Back to the Money
by Geoff Kelly - posted 11:43 am, July 24, 2008
In two previous posts, we began to look at some of the donors that helped Buffalo Mayor Byron Brown raise more than $192,000 in campaign funds since January. At least $42,000 of about $132,000 in individual donations came from City Hall employees.
$14,925 in individual donation came, apparently, not from people but from addresses. All these donations are logged as being received on the same day, which usually indicates a fundraiser. Strangely, however, these donations are logged as having been received August 15, 2008. (That was dumb misreading on my part: That’s an administrative date for the NYS Board of Elections. Those nameless contributions came in over the course of the six-month filing period. The addresses seem all to be business offices.)
$21,550 came from “other monetary sources.” These sources range from political action committees for a variety of interests ( a theater actors union, $500; HSBC Bank PAC, $500; an HMO called HIP, $1,500; New York State AFL-CIO, $1,000) to developers (Centerstone, which hopes to develop the site where the Glennie Drive project sit, $500; Jim Pitts Planning & Development, $500) to other politicians (DA Frank Clark, $550; County Legislator Tim Kennedy, $500; former Common Council candidate Jessica Magleitto’s campaign fund, $500; many more…)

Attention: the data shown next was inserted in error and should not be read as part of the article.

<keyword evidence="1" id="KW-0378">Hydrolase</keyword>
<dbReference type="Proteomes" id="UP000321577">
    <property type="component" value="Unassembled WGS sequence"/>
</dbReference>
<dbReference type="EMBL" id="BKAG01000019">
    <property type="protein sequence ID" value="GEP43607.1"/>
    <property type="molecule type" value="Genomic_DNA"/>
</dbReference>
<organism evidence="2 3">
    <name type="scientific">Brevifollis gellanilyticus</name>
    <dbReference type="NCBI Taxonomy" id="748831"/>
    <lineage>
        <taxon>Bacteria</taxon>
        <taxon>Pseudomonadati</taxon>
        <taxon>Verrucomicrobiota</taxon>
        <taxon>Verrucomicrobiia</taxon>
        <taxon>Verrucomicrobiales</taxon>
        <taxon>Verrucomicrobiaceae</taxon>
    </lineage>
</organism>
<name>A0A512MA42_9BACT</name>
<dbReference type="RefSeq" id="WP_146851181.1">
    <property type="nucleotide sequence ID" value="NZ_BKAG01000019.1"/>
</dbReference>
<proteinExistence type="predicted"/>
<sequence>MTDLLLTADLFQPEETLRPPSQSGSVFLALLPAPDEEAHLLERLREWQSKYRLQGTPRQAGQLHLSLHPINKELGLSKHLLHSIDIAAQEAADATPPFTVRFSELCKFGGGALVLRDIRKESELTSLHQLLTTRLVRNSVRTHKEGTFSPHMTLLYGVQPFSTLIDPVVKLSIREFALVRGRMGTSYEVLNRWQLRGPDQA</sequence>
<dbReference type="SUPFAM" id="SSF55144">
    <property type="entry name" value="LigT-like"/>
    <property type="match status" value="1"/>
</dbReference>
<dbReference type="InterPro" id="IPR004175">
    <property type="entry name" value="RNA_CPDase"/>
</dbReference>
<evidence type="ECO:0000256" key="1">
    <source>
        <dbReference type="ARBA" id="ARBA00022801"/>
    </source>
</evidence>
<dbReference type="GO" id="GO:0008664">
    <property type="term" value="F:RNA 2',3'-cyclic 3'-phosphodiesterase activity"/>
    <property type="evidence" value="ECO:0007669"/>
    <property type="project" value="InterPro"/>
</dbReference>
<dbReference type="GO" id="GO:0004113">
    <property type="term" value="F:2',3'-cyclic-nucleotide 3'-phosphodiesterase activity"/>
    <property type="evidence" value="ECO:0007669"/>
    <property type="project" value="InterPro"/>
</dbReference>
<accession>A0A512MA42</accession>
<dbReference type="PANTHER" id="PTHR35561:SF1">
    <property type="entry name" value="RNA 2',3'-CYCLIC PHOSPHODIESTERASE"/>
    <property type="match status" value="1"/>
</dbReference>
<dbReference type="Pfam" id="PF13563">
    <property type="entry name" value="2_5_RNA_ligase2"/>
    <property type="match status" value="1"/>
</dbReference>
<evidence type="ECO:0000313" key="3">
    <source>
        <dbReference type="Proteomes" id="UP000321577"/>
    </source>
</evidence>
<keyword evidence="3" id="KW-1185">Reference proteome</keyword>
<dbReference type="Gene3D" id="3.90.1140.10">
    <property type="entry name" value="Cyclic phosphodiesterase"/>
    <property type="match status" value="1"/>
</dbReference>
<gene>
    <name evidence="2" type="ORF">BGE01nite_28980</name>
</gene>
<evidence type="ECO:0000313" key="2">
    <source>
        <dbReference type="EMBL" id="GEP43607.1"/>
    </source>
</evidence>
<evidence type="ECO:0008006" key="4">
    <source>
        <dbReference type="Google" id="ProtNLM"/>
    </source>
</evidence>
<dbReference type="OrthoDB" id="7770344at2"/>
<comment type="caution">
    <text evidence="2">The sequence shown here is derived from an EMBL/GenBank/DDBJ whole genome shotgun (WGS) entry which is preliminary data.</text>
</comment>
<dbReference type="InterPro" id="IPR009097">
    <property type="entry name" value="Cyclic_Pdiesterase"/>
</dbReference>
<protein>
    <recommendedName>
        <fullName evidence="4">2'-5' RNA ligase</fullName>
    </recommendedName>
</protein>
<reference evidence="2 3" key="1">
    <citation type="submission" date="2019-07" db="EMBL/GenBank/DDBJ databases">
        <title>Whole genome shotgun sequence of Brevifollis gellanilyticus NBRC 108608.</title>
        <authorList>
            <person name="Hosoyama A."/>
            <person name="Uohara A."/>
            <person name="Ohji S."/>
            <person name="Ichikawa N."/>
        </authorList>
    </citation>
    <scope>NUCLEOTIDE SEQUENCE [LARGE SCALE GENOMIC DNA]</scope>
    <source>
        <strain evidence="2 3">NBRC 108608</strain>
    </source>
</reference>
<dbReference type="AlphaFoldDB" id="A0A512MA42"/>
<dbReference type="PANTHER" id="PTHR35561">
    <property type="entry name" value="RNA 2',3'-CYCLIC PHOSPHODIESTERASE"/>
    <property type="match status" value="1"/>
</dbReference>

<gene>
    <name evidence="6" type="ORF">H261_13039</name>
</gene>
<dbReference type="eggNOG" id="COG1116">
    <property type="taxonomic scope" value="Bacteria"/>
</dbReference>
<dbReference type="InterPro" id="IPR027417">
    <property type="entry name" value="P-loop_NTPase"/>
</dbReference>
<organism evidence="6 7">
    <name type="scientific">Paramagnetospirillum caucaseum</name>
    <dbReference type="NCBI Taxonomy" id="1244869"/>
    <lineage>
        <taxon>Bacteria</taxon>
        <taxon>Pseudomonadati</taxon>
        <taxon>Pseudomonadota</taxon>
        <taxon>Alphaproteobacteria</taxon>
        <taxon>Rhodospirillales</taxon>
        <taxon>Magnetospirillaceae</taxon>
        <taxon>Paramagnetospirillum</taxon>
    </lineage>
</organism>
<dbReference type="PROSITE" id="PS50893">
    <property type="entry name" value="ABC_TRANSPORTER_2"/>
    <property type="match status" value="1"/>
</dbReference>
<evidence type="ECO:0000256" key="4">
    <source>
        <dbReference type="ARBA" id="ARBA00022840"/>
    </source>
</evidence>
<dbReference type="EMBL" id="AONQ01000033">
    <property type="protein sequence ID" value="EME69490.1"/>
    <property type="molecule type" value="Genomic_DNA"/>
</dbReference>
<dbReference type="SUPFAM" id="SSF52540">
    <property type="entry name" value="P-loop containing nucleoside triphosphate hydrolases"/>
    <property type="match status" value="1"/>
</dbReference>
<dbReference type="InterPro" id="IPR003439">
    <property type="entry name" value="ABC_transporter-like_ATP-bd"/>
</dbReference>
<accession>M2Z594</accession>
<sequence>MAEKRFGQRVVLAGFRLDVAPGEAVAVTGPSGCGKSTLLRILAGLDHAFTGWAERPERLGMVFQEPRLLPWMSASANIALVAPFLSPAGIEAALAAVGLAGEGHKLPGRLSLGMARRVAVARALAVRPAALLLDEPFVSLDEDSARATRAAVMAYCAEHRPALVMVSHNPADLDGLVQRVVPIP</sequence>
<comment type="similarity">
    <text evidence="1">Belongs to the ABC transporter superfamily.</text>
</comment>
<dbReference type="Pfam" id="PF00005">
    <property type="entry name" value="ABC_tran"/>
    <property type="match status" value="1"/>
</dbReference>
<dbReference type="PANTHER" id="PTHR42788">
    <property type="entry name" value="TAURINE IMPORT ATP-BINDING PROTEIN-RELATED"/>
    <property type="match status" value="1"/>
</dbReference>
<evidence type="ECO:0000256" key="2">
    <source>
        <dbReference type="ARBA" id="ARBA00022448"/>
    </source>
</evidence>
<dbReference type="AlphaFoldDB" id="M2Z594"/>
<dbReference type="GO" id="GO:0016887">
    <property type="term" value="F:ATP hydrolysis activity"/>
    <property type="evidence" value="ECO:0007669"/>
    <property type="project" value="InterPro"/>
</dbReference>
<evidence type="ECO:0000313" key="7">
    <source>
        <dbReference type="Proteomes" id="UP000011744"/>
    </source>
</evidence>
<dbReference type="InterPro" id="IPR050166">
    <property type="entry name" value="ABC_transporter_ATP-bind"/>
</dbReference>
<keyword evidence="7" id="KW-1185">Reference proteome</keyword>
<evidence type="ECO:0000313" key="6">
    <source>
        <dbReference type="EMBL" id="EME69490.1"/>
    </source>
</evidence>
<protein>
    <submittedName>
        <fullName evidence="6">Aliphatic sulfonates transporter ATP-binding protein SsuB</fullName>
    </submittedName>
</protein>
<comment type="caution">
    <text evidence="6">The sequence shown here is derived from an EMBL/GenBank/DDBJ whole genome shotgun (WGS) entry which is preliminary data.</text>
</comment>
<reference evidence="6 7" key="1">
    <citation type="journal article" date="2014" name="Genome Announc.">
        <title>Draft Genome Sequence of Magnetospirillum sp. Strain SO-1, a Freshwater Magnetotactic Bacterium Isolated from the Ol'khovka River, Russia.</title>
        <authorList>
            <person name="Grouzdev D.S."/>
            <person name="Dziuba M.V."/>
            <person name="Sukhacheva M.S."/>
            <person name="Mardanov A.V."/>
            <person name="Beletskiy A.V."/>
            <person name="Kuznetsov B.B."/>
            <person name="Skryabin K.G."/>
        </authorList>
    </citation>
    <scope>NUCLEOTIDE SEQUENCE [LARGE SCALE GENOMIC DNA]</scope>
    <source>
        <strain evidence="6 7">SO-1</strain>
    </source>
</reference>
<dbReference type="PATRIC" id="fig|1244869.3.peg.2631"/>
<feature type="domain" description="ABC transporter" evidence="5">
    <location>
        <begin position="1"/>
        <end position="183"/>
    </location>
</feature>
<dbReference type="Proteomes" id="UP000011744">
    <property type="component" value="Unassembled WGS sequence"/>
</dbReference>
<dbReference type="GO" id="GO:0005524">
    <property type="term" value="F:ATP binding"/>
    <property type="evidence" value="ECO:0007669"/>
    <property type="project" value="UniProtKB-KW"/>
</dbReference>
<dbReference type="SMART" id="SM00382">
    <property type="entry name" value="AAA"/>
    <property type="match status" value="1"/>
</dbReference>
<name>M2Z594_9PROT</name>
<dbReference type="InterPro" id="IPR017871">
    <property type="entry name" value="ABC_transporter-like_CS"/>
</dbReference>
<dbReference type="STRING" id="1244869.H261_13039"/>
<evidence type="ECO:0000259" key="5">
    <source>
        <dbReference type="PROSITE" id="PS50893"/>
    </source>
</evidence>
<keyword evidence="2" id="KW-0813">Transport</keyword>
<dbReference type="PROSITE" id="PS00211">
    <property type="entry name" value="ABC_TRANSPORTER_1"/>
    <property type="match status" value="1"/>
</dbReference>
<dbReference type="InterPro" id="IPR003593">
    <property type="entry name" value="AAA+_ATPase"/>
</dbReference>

$38,900 came from corporate sources. Here’s where one begins to draw lines between contributions and favors asked. La Nova Pizzeria, for example, gave $600 to Brown for Buffalo in the last six months. La Nova has been working hard to acquire 366 West Ferry for a new surface parking lot, despite neighborhood opposition. Rural Metro, which contracts with the city to provide ambulance service and is consistently criticized by activists for flouting the city’s living wage law, gave $1,000.
Brown for Buffalo spent very little this filing period: just $2,589.84, mostly for bills, no contributions to other campaigns or to charitable causes. The biggest outflow of money, in fact, came in the form of a returned contribution: $3,500 to Nussbaumer & Clarke, which the local engineering and surveying company had made in two installments.